Judge lest ye be judged?
The following Wall Street Journal article tells of a Pennsylvania fired department whose board filed for bankruptcy failing in its dependency on fundraising events and building a hall for those events that put it deep in debt. Now on the one hand I must give the board credit for creatively financing its work but the board also loses credit for bad investing (in a building it couldn't afford), at least on the surface. Now, with a huge chunk of debt, the board has filed for bankruptcy. Is this just a really clever board that is using a clever approach to reducing its debt?
Rural Pennsylvania Fire Department Files for Bankruptcy to Save Bingo Night
- By KATY STECH
- Manu Fernandez/Associated Press
A volunteer fire department in rural Pennsylvania filed for bankruptcy to protect its main pipeline of revenue: not firefighting, but Friday night bingo games.
Officials who put the nonprofit Madera Volunteer Fire Co. into bankruptcy on Tuesday urged a judge to let them spend restricted cash needed for “[hosting] bingo games, fuel, propane, telephone services, insurance and other normal and necessary costs of business,” according to documents filed in U.S. Bankruptcy in Johnstown, Pa.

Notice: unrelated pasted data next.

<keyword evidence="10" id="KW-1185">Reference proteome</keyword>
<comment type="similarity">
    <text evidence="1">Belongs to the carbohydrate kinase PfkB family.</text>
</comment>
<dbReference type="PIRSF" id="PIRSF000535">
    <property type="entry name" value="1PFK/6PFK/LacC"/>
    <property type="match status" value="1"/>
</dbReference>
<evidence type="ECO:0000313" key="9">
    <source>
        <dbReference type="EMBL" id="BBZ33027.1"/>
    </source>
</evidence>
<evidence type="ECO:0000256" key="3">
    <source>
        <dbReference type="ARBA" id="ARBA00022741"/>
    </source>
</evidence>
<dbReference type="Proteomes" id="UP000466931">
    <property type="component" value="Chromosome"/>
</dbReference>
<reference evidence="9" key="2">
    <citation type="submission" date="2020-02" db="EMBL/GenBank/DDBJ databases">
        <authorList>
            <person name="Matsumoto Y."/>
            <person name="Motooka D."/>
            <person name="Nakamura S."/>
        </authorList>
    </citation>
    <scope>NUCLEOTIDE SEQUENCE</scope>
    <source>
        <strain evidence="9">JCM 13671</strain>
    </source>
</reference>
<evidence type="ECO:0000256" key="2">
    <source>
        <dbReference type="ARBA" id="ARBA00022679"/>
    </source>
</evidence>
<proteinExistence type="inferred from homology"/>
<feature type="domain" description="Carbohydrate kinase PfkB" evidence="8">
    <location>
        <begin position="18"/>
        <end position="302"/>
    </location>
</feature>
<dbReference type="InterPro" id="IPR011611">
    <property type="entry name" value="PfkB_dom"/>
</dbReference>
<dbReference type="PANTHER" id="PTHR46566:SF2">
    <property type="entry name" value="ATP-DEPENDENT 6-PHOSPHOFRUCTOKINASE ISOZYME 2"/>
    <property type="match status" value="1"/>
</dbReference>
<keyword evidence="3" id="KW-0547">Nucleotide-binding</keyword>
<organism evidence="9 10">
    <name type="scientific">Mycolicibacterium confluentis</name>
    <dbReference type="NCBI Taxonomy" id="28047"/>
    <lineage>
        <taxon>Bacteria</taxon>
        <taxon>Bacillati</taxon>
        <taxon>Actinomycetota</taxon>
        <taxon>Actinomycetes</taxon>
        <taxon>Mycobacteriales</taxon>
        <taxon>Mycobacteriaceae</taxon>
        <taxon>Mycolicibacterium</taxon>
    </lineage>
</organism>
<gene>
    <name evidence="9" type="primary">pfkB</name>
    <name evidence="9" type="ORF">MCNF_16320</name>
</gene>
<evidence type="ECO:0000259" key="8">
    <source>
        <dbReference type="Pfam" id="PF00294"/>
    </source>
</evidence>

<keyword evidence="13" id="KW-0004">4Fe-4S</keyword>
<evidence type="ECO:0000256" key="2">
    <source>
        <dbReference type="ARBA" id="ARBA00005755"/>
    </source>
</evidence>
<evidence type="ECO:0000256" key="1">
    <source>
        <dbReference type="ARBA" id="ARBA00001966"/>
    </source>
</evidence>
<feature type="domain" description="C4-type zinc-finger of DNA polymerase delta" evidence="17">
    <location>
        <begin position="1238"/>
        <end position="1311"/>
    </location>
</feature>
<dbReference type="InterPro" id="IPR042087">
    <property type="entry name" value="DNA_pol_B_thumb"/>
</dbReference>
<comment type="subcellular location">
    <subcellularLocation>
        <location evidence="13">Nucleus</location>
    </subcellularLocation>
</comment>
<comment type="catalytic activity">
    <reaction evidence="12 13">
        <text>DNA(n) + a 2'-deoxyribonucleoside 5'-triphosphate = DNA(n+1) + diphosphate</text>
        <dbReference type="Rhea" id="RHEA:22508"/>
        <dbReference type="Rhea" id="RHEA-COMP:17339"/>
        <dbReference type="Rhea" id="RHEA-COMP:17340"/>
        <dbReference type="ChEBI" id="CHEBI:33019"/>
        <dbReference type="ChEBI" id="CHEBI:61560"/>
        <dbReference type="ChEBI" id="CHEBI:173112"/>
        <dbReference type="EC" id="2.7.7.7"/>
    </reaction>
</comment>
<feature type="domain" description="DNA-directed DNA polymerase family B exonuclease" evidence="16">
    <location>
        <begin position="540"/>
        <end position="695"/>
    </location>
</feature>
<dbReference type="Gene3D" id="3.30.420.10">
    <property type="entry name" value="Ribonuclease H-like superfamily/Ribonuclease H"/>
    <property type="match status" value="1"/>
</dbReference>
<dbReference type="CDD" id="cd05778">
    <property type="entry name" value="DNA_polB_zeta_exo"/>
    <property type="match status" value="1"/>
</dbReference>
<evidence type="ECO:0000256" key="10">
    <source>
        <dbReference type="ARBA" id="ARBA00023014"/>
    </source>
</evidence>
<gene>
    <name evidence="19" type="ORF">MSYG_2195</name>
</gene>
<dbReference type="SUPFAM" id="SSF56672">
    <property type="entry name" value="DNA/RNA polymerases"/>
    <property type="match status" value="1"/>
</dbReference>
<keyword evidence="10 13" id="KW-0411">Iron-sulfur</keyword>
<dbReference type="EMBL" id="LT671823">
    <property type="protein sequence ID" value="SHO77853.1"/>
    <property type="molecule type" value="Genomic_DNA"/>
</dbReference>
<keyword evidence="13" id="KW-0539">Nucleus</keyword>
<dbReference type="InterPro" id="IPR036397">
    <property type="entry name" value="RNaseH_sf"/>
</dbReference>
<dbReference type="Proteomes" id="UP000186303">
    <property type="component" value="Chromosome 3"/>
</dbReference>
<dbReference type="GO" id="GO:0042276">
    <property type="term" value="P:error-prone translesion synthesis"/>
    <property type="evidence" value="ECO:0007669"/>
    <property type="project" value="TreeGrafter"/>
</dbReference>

The fire department has contracts to provide fire protection to Bigler Township (population: 1,289) and Knox Township (population: 1,042), but most of its $280,000 in revenue last year came from bingo and other fundraisers like poker runs, an annual gun raffle and community dinners.
The profit from social events, however, wasn’t enough to keep them out of recent financial trouble.
Earlier fire department leaders overspent on renovations to the fire hall located at 2720 Main St., said bankruptcy lawyer Kevin Petak.
To make the improvements, the fire department took out a loan through a U.S. Department of Agriculture rural development program in 2007. It still owes about $2.1 million.
Founded in 1922, the fire department said it covers a territory of 193 square miles located in central Pennsylvania about two hours outside of Pittsburgh, according to its website. It uses a 2004 engine tanker, a 1991 rescue vehicle and a brush truck.
To get out of bankruptcy, fire officials plan to keep up their fundraising efforts. They might also diversify by hosting a few weddings, Mr. Petak said.